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How do you maintain your state of mind during confinement?

How do you maintain your state of mind during confinement?

Published: 13 April, 2020 - Updated: 1 February, 2021 | 3'

Anxiety, stress, sleep disorders... Can the global health crisis upset our mental balance? 

This is the question that a team of professors from the Faculty of Psychology at the Complutense University of Madrid are now trying to answer. The research team, who work in collaboration with the University of East Anglia in the United Kingdom, are conducting a study to see how social isolation affects our mental health. To this end, they are monitoring the effects of confinement on a group of 2,000 people representative of the 17 Spanish autonomous communities.

Social isolation affects our mental health and sleep quality

The first research results from the first week of confinement, March 15-22, seem to confirm that social isolation has an impact on our psychological balance. 

In fact, the authors of the study point out, in an interview with the EFE Agency that has been recorded by media such as Acta Sanitaria, that a high percentage of people, in a number still to be determined, have symptoms of anxiety and/or distress, and a slightly lower percentage also have sleep disorders or depressive symptoms. 

The researchers believe that this kind of psychological condition is likely to disappear as soon as we recover our lives. But as long as the confinement situation continues, what can we do?.

Ideas for maintaining mental harmony during confinement

We provide you with several tips that will help you maintain your mental balance during this period of social isolation.

  • Organise your day to day. Our body likes routines. That's the reason why it's important to plan what you're going to do every day. A good option is to write down in a small notebook the tasks or activities that you are going to do, so your mind will feel more relaxed and you will avoid the feeling of anxiety.
  • Avoid over-information. Information is good, but over-information is not so good. Looking constantly for information in newspapers, radio, television or social networks will only make you more anxious. Just limit this search for information to an update in the morning and another, if you like, in the afternoon, but never before you go to sleep.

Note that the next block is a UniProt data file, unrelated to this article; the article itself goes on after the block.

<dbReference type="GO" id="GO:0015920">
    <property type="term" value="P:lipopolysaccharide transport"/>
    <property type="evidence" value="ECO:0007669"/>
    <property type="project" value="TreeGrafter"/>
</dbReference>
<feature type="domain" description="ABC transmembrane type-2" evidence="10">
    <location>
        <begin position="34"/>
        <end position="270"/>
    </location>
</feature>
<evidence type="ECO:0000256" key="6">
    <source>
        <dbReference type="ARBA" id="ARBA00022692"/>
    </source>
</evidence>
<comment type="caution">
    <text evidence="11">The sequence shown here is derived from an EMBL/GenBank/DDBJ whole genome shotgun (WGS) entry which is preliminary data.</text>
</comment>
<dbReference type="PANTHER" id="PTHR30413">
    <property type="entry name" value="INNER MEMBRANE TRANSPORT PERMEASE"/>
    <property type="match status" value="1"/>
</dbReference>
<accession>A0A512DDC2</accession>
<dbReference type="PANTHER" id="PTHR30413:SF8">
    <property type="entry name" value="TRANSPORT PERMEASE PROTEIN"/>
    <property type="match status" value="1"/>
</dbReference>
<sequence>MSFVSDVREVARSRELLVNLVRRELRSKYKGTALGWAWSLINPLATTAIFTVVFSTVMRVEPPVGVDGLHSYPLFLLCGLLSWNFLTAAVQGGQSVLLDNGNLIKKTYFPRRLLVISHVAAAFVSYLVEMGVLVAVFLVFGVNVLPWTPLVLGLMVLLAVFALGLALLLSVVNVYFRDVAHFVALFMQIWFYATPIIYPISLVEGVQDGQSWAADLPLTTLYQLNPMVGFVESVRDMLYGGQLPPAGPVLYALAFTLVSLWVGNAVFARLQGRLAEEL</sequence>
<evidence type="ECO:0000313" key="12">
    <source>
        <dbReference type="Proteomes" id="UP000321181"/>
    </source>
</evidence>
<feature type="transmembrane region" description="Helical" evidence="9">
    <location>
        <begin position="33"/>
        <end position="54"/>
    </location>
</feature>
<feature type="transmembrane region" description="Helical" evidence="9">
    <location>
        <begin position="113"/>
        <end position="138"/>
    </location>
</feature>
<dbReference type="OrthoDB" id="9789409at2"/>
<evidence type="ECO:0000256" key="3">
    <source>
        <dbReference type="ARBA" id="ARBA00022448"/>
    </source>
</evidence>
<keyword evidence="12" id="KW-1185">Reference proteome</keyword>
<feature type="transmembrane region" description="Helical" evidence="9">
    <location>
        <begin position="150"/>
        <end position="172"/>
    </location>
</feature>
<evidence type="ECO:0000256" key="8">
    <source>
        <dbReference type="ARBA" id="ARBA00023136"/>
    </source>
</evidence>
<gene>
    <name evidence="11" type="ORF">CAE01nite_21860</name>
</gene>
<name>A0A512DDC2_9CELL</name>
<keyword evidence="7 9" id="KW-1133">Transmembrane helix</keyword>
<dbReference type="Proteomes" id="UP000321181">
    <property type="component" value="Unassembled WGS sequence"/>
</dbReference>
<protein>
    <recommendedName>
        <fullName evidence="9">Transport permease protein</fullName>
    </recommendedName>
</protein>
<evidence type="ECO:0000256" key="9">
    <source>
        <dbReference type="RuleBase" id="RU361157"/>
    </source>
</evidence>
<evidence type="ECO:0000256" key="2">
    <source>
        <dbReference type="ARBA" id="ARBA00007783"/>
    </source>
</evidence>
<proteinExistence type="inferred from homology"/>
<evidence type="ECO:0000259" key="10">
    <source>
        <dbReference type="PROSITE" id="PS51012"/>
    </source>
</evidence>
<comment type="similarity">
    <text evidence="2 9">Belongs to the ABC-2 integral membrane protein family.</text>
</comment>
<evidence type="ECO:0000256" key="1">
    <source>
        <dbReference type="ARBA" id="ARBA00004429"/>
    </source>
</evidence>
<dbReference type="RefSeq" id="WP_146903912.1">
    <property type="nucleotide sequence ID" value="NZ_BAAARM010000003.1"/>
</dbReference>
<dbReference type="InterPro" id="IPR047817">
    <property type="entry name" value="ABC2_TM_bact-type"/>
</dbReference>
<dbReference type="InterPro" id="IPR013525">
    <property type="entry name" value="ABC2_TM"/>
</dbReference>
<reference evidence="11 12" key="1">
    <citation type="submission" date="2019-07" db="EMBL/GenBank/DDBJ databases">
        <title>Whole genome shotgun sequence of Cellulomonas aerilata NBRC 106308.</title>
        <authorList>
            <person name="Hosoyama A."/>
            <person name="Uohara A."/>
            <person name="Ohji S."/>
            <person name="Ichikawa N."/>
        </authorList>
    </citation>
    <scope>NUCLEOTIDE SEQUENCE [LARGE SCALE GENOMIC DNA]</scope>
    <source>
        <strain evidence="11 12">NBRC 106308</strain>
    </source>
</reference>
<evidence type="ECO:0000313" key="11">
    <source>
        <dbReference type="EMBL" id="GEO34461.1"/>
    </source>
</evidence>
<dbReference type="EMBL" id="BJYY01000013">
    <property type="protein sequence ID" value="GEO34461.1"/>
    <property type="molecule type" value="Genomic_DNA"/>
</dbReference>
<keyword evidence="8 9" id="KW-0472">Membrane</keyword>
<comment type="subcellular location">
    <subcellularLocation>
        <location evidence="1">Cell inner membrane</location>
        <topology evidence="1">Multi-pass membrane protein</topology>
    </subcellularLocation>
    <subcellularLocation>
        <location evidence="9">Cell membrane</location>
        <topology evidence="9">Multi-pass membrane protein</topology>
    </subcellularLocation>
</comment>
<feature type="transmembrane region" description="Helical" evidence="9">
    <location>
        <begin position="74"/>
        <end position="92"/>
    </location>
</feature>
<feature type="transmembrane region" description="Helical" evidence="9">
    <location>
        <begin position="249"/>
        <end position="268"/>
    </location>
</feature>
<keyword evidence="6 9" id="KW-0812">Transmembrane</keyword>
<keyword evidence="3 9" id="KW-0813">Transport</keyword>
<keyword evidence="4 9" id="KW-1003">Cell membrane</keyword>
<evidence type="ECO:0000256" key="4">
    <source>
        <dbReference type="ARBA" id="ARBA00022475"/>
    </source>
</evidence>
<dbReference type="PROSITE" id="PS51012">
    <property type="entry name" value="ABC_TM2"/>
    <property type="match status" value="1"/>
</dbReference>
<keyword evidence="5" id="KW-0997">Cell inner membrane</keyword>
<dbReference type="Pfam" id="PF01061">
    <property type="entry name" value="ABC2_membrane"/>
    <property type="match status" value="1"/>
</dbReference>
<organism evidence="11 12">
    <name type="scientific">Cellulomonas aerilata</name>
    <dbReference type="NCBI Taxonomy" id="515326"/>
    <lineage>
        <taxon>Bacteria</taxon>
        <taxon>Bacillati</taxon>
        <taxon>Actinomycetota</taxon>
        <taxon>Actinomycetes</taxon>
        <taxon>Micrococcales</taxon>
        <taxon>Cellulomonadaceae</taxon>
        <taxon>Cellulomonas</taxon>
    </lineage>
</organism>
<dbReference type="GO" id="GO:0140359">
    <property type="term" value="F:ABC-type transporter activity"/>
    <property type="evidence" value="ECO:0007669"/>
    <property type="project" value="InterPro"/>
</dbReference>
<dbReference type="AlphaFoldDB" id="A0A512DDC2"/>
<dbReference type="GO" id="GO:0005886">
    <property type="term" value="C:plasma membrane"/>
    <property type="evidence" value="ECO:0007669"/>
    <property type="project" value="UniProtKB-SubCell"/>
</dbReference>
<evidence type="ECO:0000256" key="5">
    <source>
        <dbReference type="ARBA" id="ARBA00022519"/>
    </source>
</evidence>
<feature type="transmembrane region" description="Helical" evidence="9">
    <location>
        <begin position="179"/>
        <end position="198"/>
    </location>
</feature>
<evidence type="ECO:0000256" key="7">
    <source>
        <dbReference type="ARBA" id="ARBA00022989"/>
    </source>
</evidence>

• Put your most creative side to work. Cooking, handicrafts, gardening, restoring furniture or simply reading, writing, watching a good film or series, recording a video, contact with your family and friends thanks to technology... will help you not only to be busy, but also to feel better.
  • Take some physical exercise. Being locked up at home, from the chair to the couch and from the couch to the bed, is not good for our organism. There are lots of free activities you can do online that will help you keep your body fit. You do not need to run a marathon in your living room. Just moderate physical activity can help your body release endorphins, a hormone that helps maintain your mood.
  • Take care of the quality of your rest. The above-mentioned research carried out by the Faculty of Psychology of the Complutense University of Madrid shows that confinement has a negative impact on the quality of sleep. To prevent this, it is good, as we said in point 1, to get back into a good routine. Try to go to bed and wake up at the same time, even if you do not have to go to work, and avoid using mobile phones, tablets, computers and televisions in the room... in short, anything that prevents you from falling asleep.
  • Keep an eye on your diet. Some foods contain nutrients that help regulate your mood. These include foods rich in tryptophan, an amino acid vital for the production of serotonin, a neurotransmitter that helps regulate our mood. Foods high in tryptophan include cheese, lean meats, fish, legumes and nuts.  
  • You can supplement your diet with supplements to help your emotional balance. Some nutritional supplements that contain tryptophan or melatonin in their ingredients can help modulate moods and sleep-wake cycles.